By Augie Jones, Relationship Manager
Realtor.com’s 2019 Forecast expects this year to remain a seller’s market, albeit different from the frenzy of 2018. Despite increasing supply and increasing mortgage rates, lack of sufficient inventory for homes on the lower end of the market will spur competition. We have already seen some of this in January. In this type of market, buyers must be thoughtful on how to best position themselves to win these negotiations.
In colder markets, investing in the winter can be a wise time as rents tend to drop during these months and there are usually fewer buyers in the market, especially in multifamily. Despite consistent property value growth, increasing mortgage rates are making homeownership tougher for many entry-level buyers and will increase the number of days a property is on the market. Understanding the local market dynamics and seller motivations puts you in the best position to negotiate and close a real estate transaction.
Understand the Properties You’re Targeting
While many investors imagine buying more expensive assets as they build their business, they sometimes forget where their expertise lies. Any time you invest in properties outside your core understanding, you are at greater risk of making a mistake and losing money. This applies to expanding to markets that you are unfamiliar with since the factors that alter each market are slightly different.
Local government and real estate laws play a large role in residential real estate values, so you should have a feeling on the pulse of the community before investing. You are at your strongest negotiating position with assets you are comfortable with as you can better assess the risk-reward of the transaction.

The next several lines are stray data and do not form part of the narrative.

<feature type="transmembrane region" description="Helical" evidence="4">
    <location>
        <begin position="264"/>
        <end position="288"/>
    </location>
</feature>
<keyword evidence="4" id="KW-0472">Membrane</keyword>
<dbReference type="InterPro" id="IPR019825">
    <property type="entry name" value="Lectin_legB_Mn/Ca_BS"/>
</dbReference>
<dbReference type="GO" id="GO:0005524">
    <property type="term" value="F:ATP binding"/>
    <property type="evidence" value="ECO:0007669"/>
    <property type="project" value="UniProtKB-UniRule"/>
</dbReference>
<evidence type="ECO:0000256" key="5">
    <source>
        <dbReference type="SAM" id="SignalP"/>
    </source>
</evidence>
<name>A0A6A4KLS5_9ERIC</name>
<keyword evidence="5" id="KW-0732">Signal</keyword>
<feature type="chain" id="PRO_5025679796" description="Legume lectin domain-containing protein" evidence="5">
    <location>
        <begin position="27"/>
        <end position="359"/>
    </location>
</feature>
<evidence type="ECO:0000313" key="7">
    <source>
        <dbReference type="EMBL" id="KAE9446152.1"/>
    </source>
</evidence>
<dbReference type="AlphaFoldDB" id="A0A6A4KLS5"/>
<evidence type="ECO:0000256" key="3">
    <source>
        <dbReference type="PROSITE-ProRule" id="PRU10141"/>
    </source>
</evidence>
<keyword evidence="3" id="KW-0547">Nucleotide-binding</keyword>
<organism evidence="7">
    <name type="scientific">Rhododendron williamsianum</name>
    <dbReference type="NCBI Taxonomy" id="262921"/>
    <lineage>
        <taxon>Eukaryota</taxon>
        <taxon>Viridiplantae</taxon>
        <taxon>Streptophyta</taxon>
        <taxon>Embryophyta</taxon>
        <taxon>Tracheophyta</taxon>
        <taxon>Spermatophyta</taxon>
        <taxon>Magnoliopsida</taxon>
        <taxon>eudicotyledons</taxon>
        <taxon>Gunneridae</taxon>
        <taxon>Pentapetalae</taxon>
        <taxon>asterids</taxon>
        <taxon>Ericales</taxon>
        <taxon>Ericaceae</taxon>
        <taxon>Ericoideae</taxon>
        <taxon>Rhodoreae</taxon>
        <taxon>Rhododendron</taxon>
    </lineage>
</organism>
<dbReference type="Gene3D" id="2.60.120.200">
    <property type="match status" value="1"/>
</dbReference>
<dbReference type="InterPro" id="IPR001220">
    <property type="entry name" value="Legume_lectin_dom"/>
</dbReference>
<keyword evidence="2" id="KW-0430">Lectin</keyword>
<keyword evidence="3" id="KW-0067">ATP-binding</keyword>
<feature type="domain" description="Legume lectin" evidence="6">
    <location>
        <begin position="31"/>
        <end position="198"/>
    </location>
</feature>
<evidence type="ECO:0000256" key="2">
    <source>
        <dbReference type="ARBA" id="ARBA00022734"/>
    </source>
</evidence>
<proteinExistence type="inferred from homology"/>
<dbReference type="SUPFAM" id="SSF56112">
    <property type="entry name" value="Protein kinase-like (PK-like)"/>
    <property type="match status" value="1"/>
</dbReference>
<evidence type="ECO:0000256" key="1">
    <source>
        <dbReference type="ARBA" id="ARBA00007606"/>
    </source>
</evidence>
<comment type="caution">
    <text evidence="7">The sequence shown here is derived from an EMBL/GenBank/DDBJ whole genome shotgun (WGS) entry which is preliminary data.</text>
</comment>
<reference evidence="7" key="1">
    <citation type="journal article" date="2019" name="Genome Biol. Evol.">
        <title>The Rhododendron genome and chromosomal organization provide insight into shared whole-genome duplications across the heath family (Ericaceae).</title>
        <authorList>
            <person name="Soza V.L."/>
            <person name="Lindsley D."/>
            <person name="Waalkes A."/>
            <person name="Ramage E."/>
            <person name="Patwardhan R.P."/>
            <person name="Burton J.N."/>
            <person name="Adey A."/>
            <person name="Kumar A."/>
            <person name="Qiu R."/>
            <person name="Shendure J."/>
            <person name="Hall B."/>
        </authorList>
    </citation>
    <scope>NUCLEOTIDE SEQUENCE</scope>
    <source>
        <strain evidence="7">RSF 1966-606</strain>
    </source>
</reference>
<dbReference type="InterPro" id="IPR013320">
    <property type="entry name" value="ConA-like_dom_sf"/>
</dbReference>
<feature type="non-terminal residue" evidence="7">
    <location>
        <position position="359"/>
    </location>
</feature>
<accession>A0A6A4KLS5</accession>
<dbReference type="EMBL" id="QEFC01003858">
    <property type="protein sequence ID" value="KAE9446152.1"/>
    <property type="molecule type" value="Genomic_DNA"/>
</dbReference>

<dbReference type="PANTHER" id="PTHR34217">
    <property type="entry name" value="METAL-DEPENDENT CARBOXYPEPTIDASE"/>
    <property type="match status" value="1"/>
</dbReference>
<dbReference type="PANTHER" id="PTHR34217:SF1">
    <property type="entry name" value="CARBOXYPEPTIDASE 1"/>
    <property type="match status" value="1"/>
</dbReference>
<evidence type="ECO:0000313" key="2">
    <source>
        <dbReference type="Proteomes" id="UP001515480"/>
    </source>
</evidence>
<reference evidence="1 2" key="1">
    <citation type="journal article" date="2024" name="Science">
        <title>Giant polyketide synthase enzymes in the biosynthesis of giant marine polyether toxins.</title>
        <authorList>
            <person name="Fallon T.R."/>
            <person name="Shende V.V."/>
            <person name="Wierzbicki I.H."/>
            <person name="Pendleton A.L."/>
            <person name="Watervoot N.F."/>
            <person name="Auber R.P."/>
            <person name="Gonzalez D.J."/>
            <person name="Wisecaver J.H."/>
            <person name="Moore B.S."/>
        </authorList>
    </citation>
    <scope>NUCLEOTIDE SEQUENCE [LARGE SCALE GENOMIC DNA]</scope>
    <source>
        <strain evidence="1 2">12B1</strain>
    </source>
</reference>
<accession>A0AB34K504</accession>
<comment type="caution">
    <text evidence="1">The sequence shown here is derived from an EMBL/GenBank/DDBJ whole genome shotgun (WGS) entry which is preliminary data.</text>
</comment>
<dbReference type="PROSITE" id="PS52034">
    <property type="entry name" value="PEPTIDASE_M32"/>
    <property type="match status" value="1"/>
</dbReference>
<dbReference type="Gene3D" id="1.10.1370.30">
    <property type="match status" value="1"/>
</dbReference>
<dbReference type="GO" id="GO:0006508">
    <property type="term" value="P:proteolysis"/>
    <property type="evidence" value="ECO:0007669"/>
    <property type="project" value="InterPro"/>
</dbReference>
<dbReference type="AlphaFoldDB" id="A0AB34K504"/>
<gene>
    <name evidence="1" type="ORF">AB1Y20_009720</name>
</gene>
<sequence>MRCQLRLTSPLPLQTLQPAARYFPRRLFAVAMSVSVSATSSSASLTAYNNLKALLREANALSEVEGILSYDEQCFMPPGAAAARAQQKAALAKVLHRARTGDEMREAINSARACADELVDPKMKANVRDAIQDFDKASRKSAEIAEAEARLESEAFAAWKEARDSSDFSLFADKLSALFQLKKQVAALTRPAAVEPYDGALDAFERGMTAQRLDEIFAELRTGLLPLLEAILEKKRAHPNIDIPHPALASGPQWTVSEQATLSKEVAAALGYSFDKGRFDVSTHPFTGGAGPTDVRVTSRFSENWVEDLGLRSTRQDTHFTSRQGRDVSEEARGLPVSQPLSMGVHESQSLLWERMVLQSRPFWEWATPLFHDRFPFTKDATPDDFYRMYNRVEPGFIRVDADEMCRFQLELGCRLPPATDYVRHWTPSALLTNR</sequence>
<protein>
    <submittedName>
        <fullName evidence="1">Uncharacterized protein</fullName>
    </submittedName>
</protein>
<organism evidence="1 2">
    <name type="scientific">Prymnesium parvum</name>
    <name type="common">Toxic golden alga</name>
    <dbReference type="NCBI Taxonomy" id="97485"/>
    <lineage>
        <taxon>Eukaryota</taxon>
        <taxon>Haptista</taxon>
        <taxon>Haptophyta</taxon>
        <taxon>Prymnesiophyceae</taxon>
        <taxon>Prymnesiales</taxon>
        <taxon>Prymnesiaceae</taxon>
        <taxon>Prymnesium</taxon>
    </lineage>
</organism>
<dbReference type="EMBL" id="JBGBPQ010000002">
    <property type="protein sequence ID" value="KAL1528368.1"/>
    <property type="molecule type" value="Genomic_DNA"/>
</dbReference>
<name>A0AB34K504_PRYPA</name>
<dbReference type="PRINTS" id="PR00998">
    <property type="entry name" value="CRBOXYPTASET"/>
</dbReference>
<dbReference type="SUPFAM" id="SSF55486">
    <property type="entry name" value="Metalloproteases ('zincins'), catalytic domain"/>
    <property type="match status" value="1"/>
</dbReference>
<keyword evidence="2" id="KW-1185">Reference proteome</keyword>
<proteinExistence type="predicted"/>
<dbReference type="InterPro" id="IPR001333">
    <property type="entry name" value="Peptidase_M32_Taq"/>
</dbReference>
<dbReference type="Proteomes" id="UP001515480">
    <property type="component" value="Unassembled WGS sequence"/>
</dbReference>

Always Have Questions Prepared
While deferred maintenance for a single-family home can be relatively obvious when inspecting a property, the worst-case scenario is the building has no tenant while you complete the repairs. Shutting down a multifamily property for repairs can cost much more and affect your bottom line. All investors should enter negotiations with questions prepared for the specific asset to mitigate unwanted post-closing surprises.
Find Out Your Seller’s Motivation
There are many reasons why an individual may be offloading properties; some have deadlines they need to meet while others are just exploring the market for a sale. By using your broker or asking the right questions, you can determine what is driving the seller to better position your offer.
Many times, sellers will present the deal as something they are considering as opposed to committed to. However, asking about their existing financing or understanding the scope of their investments can provide insight into their thought process.
Address Their Needs
Targeting your bid to match the needs of the seller can give you an edge when competing with other bids. Similar to most negotiations, there will be an element of compromise, so prioritize your needs to determine where you might be willing to concede. Also, make it obvious to the seller that you are trying to curtail the offer to accommodate them. This goodwill can positively factor into their decision.